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US: Border security bill not WTO compliant

By Lalit K Jha in Washington
August 17, 2010 10:11 IST

The US is reviewing the suggestion that the border security bill, that significantly increases visa fees of H1-B and L1 categories, was not WTO compliant, days after President Barack Obama signed it into law.

"Yes, we are reviewing a suggestion that this bill (border security bill) is not WTO-compliant. I not aware that we've reached any final judgement, but we're not sure that necessarily any WTO issues are triggered," State Department spokesman P J Crowley said.

The US is in talks with Indian officials about the bill, which has triggered a wave of protest by Indian multinational companies who have not only termed it as discriminatory, but also said this would undermine the growing US-India relationship.

The Obama Administration officials, however, believe that the ties are strong and robust and there is nothing in the bill that would have any adverse impact on the ties between the two countries.

The border security bill signed by Obama into laws last week raises some $600 million to tighten the security along the US-Mexico border by deploying some 1,500 national guards, and aerial drones among others.

Most of the money for this would be raised about $550 million by increasing the fee for certain categories of H-1B and L1 visas over the next five years.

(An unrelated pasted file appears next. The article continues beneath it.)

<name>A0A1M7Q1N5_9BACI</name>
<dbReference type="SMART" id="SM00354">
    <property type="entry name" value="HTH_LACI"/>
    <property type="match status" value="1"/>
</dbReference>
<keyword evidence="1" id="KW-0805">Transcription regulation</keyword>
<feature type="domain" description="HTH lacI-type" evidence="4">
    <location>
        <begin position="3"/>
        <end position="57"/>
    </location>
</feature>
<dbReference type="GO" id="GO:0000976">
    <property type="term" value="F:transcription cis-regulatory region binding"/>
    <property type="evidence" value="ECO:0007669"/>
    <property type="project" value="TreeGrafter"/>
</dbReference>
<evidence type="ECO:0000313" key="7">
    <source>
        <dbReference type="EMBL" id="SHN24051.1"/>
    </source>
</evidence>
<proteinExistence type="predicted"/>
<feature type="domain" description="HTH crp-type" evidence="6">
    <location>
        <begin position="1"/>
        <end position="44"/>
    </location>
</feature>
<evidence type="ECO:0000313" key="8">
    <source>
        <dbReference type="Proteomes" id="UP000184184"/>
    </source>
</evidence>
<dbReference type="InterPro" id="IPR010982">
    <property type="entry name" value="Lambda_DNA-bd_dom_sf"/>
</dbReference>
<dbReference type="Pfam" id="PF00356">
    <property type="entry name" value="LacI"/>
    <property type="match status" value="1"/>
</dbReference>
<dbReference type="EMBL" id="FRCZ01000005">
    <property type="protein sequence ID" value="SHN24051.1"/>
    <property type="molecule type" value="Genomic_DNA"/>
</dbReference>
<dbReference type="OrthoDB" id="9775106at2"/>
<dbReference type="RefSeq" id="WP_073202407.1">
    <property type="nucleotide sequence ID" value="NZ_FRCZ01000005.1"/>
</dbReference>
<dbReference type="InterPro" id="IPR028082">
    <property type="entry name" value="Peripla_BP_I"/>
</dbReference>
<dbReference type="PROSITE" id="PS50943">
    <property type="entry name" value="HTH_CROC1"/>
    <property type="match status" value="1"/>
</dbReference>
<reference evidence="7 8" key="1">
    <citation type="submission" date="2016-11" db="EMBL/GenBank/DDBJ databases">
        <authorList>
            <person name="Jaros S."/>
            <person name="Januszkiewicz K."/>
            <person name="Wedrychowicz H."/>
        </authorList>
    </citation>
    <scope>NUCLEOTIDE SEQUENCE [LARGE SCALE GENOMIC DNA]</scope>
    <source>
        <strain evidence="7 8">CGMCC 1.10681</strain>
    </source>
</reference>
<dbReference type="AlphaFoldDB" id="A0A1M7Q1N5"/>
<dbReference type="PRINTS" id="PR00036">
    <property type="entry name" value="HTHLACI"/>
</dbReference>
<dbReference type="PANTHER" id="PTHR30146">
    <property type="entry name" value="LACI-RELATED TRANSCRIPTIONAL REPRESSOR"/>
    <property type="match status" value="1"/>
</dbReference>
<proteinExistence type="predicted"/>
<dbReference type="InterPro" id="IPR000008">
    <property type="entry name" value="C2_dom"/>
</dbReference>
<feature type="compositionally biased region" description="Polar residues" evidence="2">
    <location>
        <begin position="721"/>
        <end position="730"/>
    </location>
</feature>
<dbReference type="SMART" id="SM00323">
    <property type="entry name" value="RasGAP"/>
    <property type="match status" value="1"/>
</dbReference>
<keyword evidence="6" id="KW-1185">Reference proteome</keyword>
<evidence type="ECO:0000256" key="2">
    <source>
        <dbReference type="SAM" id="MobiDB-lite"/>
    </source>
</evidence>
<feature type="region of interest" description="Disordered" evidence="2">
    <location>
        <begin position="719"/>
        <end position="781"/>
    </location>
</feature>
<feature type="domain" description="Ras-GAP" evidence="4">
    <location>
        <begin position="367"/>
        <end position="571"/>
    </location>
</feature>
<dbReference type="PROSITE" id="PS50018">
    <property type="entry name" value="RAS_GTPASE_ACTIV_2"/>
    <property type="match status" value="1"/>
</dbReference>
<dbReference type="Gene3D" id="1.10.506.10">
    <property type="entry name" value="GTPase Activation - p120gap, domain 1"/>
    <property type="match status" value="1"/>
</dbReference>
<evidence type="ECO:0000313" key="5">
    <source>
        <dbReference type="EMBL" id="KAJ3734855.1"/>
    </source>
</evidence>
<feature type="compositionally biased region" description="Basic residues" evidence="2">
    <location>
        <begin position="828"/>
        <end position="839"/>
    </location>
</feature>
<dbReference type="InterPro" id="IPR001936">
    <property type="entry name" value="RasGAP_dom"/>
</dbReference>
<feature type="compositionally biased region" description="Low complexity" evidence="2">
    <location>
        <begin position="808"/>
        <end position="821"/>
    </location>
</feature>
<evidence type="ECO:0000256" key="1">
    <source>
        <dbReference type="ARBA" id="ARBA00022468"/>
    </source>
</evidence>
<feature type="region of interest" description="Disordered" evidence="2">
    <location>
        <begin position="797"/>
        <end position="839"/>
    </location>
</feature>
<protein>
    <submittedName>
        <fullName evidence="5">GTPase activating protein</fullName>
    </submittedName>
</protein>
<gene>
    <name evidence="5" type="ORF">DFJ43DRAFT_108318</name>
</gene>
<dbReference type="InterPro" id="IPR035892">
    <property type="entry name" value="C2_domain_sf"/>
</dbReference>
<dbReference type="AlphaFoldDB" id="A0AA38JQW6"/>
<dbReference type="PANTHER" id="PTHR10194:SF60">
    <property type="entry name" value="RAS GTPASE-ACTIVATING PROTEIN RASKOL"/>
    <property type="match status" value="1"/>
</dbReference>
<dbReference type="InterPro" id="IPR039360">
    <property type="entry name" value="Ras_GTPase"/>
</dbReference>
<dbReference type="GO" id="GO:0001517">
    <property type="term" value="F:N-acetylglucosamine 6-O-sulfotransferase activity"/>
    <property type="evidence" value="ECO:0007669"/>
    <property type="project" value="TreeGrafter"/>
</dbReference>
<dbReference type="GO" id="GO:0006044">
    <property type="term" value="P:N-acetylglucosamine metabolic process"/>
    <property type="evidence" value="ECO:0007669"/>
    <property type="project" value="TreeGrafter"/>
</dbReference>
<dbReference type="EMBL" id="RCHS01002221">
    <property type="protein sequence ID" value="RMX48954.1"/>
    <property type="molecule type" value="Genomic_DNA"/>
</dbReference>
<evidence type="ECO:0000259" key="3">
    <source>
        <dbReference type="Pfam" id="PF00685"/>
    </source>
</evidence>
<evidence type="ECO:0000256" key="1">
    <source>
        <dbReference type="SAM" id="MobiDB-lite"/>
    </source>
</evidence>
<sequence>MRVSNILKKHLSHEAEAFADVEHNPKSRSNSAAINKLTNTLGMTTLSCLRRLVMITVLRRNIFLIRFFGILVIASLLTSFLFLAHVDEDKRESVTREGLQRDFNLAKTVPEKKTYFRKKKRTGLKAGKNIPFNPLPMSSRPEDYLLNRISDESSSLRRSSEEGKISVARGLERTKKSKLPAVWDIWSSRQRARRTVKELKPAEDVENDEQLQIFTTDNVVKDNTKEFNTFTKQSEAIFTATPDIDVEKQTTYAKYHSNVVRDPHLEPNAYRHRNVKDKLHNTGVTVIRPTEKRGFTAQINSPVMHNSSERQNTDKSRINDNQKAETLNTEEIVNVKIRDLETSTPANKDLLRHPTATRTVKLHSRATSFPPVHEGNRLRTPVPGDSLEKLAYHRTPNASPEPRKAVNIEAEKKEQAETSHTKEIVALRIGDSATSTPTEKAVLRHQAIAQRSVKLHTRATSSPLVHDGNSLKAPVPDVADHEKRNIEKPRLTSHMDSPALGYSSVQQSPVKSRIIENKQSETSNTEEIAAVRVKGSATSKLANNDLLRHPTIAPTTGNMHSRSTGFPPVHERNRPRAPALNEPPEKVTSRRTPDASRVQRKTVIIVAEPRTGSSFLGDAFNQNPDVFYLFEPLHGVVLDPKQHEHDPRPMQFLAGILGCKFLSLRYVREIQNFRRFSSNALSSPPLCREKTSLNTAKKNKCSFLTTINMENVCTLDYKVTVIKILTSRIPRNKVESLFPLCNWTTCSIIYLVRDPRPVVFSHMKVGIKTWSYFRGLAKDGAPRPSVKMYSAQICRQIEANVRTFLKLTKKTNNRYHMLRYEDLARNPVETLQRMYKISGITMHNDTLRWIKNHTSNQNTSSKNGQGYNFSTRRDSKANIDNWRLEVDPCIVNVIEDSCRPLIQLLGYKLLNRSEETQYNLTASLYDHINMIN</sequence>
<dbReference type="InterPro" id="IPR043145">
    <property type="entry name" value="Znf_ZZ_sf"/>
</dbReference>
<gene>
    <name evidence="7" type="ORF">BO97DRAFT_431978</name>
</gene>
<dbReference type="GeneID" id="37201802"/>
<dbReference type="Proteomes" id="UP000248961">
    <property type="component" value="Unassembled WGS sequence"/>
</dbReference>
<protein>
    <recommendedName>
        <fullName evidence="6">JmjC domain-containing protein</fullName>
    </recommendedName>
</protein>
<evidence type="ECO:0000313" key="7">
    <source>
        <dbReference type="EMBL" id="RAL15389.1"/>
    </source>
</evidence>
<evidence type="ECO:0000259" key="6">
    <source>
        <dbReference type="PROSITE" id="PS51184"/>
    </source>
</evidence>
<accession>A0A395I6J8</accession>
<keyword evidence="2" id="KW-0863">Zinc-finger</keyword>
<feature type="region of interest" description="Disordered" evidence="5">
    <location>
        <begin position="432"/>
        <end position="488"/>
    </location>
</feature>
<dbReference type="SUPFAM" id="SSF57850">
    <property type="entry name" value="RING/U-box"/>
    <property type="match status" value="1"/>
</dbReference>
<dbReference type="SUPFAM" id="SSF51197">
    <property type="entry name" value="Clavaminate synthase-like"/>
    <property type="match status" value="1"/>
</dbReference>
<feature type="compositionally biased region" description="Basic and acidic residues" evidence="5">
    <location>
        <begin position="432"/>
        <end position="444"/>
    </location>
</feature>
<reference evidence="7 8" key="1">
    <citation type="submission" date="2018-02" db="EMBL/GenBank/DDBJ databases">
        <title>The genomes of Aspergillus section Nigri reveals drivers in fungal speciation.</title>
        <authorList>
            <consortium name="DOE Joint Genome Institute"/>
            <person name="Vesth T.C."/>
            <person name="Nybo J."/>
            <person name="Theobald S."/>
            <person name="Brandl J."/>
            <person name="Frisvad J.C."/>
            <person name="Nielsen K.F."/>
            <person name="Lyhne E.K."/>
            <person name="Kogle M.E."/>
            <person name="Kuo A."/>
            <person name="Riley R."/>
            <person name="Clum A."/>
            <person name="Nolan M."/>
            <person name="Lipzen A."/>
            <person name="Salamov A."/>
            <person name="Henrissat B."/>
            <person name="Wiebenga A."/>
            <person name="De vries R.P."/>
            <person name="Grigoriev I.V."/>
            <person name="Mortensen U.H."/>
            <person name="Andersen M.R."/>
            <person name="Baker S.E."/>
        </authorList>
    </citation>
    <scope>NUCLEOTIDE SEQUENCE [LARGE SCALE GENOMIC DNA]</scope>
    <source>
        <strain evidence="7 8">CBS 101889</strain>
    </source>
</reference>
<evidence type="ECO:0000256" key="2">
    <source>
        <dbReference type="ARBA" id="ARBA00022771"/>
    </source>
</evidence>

Business in both India and the US say that legislation was targeted at Indian companies which are being denied by the authors of the bill.

The Indian Government too has expressed its concern over certain provisions of the bill. Union Commerce and Industry Minister Anand Sharma, last week wrote a letter to the US Trade Representatives Ron Kirk, expressing his concerns about certain provisions of the border security bill that raises visa fee for Indian companies.

"Congress has passed the law and the President has signed it. Now we're trying to understand, you know, its potential implications. We will work closely with India as we implement it," Crowley said in response to a question.

"As we work to administer this law, which Congress passed and the President signed, we will try to understand fully the potential impact that it has on individual companies in India," he said.

Lalit K Jha in Washington
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